Wake-up call for Indian Railways
The fate of Indian Railways hangs by a loose thread, and unless amended urgently it could fall flat on its face beckoning tragedy upon hundreds who rely on this system while also rattling our entire economy that largely depends on the railways for effective transportation and communication across difficult terrains in the Indian peninsula. Since the Utkal Express derailment at Khatauli, the Railway Ministry has sprung to action suspending three senior officers including a rail board member. Coming at the onset of sharp criticism from opposition and civilian groups, this move spells out a check on the impending situation that has proven to be catastrophic for several passengers aboard the Haridwar bound train, many of whom lost their lives, several more who were injured and many who while at home lost their dear ones under the most unfortunate circumstances. Suspension for a government official is a strong punishment, especially when meted out under circumstances such as this which have anyway drawn wide criticism. Yet, while we ponder over the situation at hand trying to plaster the cracks which appear glaring to our naked eyes, what is even more consequential and essential now is an overall amendment of the railway system. Suspension of a few officials while important to send out the message of zero-tolerance toward official negligence that compromises on lives of citizens requires a follow-up by concentrated planning and delivery to rejuvenate the entire system of railways which has over the last several decades been repeatedly faltering in the face of technical glitches and mismanagements.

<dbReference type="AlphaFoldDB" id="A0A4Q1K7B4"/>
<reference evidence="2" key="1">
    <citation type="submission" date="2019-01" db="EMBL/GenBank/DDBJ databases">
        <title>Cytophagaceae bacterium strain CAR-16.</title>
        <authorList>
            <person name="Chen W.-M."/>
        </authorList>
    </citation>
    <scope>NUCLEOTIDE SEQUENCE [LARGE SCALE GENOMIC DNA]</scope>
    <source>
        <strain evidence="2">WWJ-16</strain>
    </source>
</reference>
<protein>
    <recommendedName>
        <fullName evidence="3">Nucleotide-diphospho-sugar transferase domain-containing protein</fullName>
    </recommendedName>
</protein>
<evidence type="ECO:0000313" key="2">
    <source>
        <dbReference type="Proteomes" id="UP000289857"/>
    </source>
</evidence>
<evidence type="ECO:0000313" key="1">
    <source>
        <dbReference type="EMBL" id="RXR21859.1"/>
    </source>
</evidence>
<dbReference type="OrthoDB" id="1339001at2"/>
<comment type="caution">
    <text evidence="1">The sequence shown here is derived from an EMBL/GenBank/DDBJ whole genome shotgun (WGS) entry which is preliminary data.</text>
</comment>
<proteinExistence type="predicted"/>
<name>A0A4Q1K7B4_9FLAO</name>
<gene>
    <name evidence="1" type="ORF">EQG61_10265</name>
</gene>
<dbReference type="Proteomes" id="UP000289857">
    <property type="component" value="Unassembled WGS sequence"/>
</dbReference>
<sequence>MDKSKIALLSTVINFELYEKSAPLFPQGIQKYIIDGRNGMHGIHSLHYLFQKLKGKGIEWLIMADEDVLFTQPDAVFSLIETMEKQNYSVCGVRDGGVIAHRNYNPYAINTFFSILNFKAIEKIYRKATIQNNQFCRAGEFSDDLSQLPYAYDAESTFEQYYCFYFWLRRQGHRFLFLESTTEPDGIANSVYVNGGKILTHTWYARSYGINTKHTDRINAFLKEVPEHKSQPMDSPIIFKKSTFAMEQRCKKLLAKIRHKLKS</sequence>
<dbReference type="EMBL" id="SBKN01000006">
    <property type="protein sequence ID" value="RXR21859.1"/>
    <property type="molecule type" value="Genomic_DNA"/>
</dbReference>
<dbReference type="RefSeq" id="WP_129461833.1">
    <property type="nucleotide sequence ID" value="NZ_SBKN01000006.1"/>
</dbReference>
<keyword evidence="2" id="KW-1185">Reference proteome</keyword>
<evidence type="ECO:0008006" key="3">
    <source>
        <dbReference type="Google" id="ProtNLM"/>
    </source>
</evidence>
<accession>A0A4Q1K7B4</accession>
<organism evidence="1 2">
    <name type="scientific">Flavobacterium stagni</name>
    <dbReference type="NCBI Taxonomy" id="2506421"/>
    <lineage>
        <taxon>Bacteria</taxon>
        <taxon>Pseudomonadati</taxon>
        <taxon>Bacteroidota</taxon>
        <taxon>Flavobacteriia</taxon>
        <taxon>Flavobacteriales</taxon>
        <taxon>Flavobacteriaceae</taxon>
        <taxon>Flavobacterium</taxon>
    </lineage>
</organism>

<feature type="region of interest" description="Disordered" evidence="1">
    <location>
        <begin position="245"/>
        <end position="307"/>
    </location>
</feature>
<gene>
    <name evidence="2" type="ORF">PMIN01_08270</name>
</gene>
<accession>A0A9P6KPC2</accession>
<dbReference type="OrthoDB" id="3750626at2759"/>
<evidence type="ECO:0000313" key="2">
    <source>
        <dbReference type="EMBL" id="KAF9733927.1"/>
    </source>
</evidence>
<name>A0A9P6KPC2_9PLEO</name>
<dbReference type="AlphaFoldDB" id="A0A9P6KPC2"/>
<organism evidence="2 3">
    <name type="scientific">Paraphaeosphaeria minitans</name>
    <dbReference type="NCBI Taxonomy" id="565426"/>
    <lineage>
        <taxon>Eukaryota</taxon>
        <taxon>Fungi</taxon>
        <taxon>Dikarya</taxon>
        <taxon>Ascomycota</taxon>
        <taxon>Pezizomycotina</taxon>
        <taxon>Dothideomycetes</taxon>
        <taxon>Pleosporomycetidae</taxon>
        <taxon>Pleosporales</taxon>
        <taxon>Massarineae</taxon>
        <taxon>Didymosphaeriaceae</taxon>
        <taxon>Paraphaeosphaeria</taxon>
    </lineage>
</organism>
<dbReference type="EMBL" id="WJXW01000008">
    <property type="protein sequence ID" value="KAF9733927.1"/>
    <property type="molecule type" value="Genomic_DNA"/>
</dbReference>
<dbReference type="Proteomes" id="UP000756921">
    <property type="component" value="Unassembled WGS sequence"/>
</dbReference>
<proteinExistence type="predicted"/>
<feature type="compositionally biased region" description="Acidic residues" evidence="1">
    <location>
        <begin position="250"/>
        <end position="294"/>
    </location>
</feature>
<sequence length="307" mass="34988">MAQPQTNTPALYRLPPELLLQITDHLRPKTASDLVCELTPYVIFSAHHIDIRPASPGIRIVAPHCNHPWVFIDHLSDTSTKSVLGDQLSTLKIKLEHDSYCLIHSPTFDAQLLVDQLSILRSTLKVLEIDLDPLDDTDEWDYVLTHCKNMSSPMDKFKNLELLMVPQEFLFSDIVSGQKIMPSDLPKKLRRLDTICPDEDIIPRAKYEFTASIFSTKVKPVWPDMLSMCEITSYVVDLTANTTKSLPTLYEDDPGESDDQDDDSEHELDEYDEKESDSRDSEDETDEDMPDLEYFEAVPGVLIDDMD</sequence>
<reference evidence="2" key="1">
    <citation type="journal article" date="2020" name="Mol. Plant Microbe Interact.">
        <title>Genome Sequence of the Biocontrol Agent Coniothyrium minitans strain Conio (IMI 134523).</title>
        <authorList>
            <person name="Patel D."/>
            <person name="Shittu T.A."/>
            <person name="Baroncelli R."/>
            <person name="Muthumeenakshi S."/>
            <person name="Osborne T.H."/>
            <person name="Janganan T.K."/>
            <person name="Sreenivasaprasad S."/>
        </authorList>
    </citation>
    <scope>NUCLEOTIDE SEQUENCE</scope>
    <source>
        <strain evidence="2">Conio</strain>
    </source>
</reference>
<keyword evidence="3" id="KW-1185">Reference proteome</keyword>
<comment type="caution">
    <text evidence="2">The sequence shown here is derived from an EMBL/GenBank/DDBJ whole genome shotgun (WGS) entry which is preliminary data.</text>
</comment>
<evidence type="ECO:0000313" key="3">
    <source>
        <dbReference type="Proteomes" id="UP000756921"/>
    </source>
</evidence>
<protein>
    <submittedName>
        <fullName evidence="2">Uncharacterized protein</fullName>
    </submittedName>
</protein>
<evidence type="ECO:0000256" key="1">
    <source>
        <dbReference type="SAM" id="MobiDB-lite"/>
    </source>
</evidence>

There have been 586 train accidents in the last 5 years, and 53 of these have been caused due to derailments. This is dangerous given the tragedies it could bring about in the event of a mishap. Repair works are often conducted without authorisation or approval which precludes conscious awareness of concerned personnel—which is what we witnessed with the Utkal Express on Saturday evening. The Khatauli station master has repeatedly stated that he was not given any messages regarding ongoing work on the tracks. The Muzaffarnagar station master who was providing signals to the train driver too was given a clean chit on the screen which showed green signals allowing the train to pass. "If maintenance work was going on near Khatauli, a section on the screen should have been red. The driver should have either been asked to stop or pass the area slowly, depending on the work being carried out," said Neeraj Sharma station master at Muzaffarnagar. However, no such red signals showed up, and the train was given the impression that all was hale and hearty. An official statement by the Northern Railways accepting the mishap claimed that "It is a major coordination lapse. Our repairmen had removed a small section of the track and they were in the process of replacing it when the Utkal Express passed at over 100kmph. The officials at Khatauli station should have known." The blame game among officials while underway, suspensions have been immediately meted out by the Ministry with railway board member (engineering) Aditya Kumar Mittal, Northern Railway general manager RK Kulshrestha and division railway manager RN Singh being sentenced on leave until further notice. While individuals are punished for lapses on their part, the tragedy at Khatauli is a subtle reminder of a systemic failure that has been bubbling within the railways since well over the last few decades. Services have been repeatedly terminated due to massive accidents. Only last year a derailment in the outskirts of Kanpur saw the death of 150 people. While the Opposition accuses the Centre of failing to protect its citizens and the Centre dodges the attacking bullets, a conscious effort must be made by all parties of the Indian Union to move ahead of petty arguments and look for a solution that would uplift this essential mode of transportation. There is little we can imagine in the line of progress without railways forming the backbone for facilitating such growth. We are yet to reach the developed state where only technology can form the basis of all living. While punishment is necessary to instil fear among officials of the consequences in case of dereliction of duty, preventing further catastrophes from striking innocent citizens of the country must be a top agenda for whoever occupies the Centre. Our democracy will be doomed if the Centre (irrespective of its occupant) cannot assure its citizens their prized right to basic safety while travelling within the boundaries of the nation.